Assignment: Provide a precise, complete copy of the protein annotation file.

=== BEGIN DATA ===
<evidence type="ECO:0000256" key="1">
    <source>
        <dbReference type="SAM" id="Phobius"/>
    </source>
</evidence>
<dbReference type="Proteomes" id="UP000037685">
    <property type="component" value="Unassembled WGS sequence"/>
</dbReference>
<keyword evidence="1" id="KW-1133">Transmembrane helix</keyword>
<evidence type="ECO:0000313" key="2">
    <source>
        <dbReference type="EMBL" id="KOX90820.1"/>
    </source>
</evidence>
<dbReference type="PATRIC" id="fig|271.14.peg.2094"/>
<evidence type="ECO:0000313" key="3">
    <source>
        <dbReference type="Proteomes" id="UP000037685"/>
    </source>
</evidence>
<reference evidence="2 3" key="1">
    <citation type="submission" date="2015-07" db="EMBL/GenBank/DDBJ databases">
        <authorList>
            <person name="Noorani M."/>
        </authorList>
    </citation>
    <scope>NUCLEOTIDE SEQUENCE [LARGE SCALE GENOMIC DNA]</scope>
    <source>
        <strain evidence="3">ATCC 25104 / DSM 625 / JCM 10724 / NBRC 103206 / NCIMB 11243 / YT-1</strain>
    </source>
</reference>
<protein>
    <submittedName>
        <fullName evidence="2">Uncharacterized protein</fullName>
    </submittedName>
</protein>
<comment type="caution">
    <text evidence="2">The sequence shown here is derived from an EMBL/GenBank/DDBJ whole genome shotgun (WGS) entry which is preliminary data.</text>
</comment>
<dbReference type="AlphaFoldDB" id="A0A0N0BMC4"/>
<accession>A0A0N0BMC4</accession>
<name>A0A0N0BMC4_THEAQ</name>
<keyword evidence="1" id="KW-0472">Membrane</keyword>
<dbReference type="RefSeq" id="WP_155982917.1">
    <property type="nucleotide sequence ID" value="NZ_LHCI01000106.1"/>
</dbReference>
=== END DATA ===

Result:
<evidence type="ECO:0000256" key="1">
    <source>
        <dbReference type="SAM" id="Phobius"/>
    </source>
</evidence>
<dbReference type="Proteomes" id="UP000037685">
    <property type="component" value="Unassembled WGS sequence"/>
</dbReference>
<keyword evidence="1" id="KW-1133">Transmembrane helix</keyword>
<evidence type="ECO:0000313" key="2">
    <source>
        <dbReference type="EMBL" id="KOX90820.1"/>
    </source>
</evidence>
<dbReference type="PATRIC" id="fig|271.14.peg.2094"/>
<evidence type="ECO:0000313" key="3">
    <source>
        <dbReference type="Proteomes" id="UP000037685"/>
    </source>
</evidence>
<reference evidence="2 3" key="1">
    <citation type="submission" date="2015-07" db="EMBL/GenBank/DDBJ databases">
        <authorList>
            <person name="Noorani M."/>
        </authorList>
    </citation>
    <scope>NUCLEOTIDE SEQUENCE [LARGE SCALE GENOMIC DNA]</scope>
    <source>
        <strain evidence="3">ATCC 25104 / DSM 625 / JCM 10724 / NBRC 103206 / NCIMB 11243 / YT-1</strain>
    </source>
</reference>
<protein>
    <submittedName>
        <fullName evidence="2">Uncharacterized protein</fullName>
    </submittedName>
</protein>
<comment type="caution">
    <text evidence="2">The sequence shown here is derived from an EMBL/GenBank/DDBJ whole genome shotgun (WGS) entry which is preliminary data.</text>
</comment>
<dbReference type="AlphaFoldDB" id="A0A0N0BMC4"/>
<accession>A0A0N0BMC4</accession>
<name>A0A0N0BMC4_THEAQ</name>
<keyword evidence="1" id="KW-0472">Membrane</keyword>
<dbReference type="RefSeq" id="WP_155982917.1">
    <property type="nucleotide sequence ID" value="NZ_LHCI01000106.1"/>
</dbReference>